This season’s broadcast of the Daytona races were accompanied by a documentary called “Untold Stories: Daytona.”
Contained within were excellent profiles of Mario Andretti and Sterlin Marlin but of greater interest to me were segments on Smokey Yunick and the Aero Wars of the late sixties.
Yunick, the film established, was not a cheater but a great innovator. It was for the free thinkers like him that the rules were written. In the story about the cars themselves, the ways in which NASCAR influenced the auto makers (and vice versa) were discussed. It was an exciting time of growth for the series, to be sure but competition-wise, it wasn’t that great. When one team has a distinct advantage over the others, the racing isn’t close and there are few surprises.
Today people complain about restrictor plate racing and “cookie cutter race cars” but in reality, the competition is closer than ever. Now everyone has virtually identical equipment so advantages must gained in other ways like pit strategies.
Many enjoy romanticizing about the “Run watcha brung days” but truthfully, a lack of rules rarely results in close racing. Left unattended, “open competition” type racing in destined to fail. Let me give you a good example: Some of the races I attended as a teenager were foreign stock car events on a dirt road course. It was basically entry level racing and there was a separate class for the guys that wanted the freedom to hot rod their cars more. This class mostly consisted of VW bugs with over-sized racing tires and pumped up engines. By the time I started racing myself, the “Super Sedans” as they were called, were already in trouble. They had moved from the road course to the 3/8th mile oval and sprouted sprint car style wings. They were fast but that speed came at a hefty price. By the mid-eighties the division was down to a half dozen regular competitors. The class of the field was a Karmann Ghia with an alcohol injected, turbo charged engine. Mounted high above the motor was a long megaphone exhaust pipe that generally trailed about three feet of blue flame! Pretty spectacular. A cool race car… as they all were, but expensive to keep running.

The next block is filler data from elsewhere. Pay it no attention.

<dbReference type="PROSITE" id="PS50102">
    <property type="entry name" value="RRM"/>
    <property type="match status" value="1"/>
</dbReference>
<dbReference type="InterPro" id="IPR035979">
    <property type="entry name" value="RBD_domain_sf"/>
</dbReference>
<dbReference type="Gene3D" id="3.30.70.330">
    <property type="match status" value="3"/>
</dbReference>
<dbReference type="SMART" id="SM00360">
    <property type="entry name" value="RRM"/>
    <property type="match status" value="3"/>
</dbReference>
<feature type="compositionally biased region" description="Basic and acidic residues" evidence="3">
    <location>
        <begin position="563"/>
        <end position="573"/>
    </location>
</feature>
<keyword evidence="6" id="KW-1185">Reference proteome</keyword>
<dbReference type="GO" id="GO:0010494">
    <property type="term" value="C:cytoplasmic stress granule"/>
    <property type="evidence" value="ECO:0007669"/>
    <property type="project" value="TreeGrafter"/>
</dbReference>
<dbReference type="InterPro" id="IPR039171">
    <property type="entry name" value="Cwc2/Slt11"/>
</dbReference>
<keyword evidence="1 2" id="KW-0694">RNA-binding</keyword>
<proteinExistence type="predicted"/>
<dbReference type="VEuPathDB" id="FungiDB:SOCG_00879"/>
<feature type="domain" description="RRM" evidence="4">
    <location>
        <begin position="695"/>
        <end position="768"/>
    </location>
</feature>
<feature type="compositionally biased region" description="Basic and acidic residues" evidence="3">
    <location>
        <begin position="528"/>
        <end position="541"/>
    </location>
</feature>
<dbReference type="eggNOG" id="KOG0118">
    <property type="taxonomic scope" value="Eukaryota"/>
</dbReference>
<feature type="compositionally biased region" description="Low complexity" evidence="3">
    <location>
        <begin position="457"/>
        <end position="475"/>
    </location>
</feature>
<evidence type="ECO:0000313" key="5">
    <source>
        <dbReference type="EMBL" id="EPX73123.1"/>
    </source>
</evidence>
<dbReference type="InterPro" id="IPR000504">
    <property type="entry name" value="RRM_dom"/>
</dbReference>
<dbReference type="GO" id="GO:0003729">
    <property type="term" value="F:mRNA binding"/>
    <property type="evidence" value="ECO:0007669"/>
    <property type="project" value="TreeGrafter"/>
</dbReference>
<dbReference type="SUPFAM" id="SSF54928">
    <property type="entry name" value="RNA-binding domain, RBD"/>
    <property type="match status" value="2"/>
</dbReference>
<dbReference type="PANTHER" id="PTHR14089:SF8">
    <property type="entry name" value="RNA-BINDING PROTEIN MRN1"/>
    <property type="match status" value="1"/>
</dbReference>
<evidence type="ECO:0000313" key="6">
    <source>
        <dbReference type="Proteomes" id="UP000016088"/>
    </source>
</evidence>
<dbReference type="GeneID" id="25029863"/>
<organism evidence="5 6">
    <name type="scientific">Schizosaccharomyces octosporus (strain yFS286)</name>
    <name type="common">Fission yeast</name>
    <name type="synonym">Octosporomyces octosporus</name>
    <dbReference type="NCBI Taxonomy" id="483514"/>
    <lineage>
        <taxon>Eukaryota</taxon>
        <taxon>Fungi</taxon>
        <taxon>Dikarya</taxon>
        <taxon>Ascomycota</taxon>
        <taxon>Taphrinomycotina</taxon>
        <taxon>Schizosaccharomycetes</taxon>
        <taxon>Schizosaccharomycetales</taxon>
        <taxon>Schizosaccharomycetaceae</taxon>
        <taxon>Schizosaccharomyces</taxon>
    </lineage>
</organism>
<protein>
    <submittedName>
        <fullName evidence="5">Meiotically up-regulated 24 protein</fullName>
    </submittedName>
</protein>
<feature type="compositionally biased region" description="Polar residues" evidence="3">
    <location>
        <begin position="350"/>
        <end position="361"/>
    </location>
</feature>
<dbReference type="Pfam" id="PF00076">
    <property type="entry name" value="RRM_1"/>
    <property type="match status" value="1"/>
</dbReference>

Gary Dillard had raced Super Sedans in the early seventies and had moved up to V-8 powered sprint car style Super Modifieds. When he crashed his Super, he pulled all the components out of his damaged chassis and hung them in his new Super Sedan. This car was significantly lighter than the Volkswagens thanks to a tube frame and a formed aluminum body. For power Dillard turned to a talented local builder named Mark Rohrman who built him an exotic V-4. It was literally half of a fuel injected small block Chevrolet, still displacing three liters. Interestingly, when Dillard got it wound up, it thundered just like it had all eight cylinders. The car debuted on May 3rd 1985 and promptly swept the program. When the V-4 returned a week later, Dillard captured his Heat and the Trophy Dash but broke in the Feature. And that was the way his season went. When the car stayed together, it destroyed the competition. It competed in nine of the twelve programs that year. It won six Features and broke down in the other three. It was truly a magnificent racecar. It was legal because essentially, there were no rules. I think most everyone appreciated what Dillard and Rohrman had created… except those who had to race against it. The VW guys got together and the V-4 was banned for 1986.They were back to racing each other (just the six of them on a good night) for the next couple of seasons.
When the racetrack closed in 1988, all of the participating classes were invited to follow the Race Director to different venue within a couple hours’ tow—Everyone except the Super Sedans.
Sadly, for them the final checkered flag had fallen.